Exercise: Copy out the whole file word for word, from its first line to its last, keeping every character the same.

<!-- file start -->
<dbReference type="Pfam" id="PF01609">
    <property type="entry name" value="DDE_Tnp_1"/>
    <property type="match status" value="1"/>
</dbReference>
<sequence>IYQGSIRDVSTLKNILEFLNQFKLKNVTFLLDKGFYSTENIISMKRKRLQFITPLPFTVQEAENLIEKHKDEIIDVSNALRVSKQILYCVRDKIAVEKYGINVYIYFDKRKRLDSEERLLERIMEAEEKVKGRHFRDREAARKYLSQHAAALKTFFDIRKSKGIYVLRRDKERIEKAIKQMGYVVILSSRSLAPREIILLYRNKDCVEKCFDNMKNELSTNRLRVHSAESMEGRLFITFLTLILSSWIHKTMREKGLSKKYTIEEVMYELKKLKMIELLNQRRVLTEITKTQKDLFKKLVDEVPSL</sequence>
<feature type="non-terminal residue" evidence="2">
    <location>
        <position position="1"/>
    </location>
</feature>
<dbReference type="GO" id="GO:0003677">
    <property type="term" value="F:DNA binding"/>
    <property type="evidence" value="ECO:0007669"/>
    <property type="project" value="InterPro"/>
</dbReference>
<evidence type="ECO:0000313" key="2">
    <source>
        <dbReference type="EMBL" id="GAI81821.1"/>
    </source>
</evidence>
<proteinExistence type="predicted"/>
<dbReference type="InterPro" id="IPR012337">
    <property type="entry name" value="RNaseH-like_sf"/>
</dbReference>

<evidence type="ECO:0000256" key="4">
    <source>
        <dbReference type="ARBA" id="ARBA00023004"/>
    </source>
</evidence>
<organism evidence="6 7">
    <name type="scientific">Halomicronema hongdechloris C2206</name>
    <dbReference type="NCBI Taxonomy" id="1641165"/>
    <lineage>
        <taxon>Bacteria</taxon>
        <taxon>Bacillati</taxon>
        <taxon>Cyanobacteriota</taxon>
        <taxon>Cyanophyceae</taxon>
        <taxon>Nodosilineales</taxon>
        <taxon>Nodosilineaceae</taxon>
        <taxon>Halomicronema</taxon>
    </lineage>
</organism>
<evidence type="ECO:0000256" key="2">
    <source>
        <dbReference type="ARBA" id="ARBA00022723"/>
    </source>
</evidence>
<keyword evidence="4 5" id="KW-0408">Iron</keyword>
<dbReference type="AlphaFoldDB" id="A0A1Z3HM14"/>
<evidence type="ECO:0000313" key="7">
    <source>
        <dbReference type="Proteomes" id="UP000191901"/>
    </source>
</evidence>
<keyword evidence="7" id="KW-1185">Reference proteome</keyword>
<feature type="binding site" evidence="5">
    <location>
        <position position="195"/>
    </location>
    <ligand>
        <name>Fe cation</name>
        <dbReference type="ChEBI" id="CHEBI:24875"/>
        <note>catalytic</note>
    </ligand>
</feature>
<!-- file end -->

<dbReference type="Pfam" id="PF01609">
    <property type="entry name" value="DDE_Tnp_1"/>
    <property type="match status" value="1"/>
</dbReference>
<sequence>IYQGSIRDVSTLKNILEFLNQFKLKNVTFLLDKGFYSTENIISMKRKRLQFITPLPFTVQEAENLIEKHKDEIIDVSNALRVSKQILYCVRDKIAVEKYGINVYIYFDKRKRLDSEERLLERIMEAEEKVKGRHFRDREAARKYLSQHAAALKTFFDIRKSKGIYVLRRDKERIEKAIKQMGYVVILSSRSLAPREIILLYRNKDCVEKCFDNMKNELSTNRLRVHSAESMEGRLFITFLTLILSSWIHKTMREKGLSKKYTIEEVMYELKKLKMIELLNQRRVLTEITKTQKDLFKKLVDEVPSL</sequence>
<feature type="non-terminal residue" evidence="2">
    <location>
        <position position="1"/>
    </location>
</feature>
<dbReference type="GO" id="GO:0003677">
    <property type="term" value="F:DNA binding"/>
    <property type="evidence" value="ECO:0007669"/>
    <property type="project" value="InterPro"/>
</dbReference>
<evidence type="ECO:0000313" key="2">
    <source>
        <dbReference type="EMBL" id="GAI81821.1"/>
    </source>
</evidence>
<proteinExistence type="predicted"/>
<dbReference type="InterPro" id="IPR012337">
    <property type="entry name" value="RNaseH-like_sf"/>
</dbReference>

<evidence type="ECO:0000256" key="4">
    <source>
        <dbReference type="ARBA" id="ARBA00023004"/>
    </source>
</evidence>
<organism evidence="6 7">
    <name type="scientific">Halomicronema hongdechloris C2206</name>
    <dbReference type="NCBI Taxonomy" id="1641165"/>
    <lineage>
        <taxon>Bacteria</taxon>
        <taxon>Bacillati</taxon>
        <taxon>Cyanobacteriota</taxon>
        <taxon>Cyanophyceae</taxon>
        <taxon>Nodosilineales</taxon>
        <taxon>Nodosilineaceae</taxon>
        <taxon>Halomicronema</taxon>
    </lineage>
</organism>
<evidence type="ECO:0000256" key="2">
    <source>
        <dbReference type="ARBA" id="ARBA00022723"/>
    </source>
</evidence>
<keyword evidence="4 5" id="KW-0408">Iron</keyword>
<dbReference type="AlphaFoldDB" id="A0A1Z3HM14"/>
<evidence type="ECO:0000313" key="7">
    <source>
        <dbReference type="Proteomes" id="UP000191901"/>
    </source>
</evidence>
<keyword evidence="7" id="KW-1185">Reference proteome</keyword>
<feature type="binding site" evidence="5">
    <location>
        <position position="195"/>
    </location>
    <ligand>
        <name>Fe cation</name>
        <dbReference type="ChEBI" id="CHEBI:24875"/>
        <note>catalytic</note>
    </ligand>
</feature>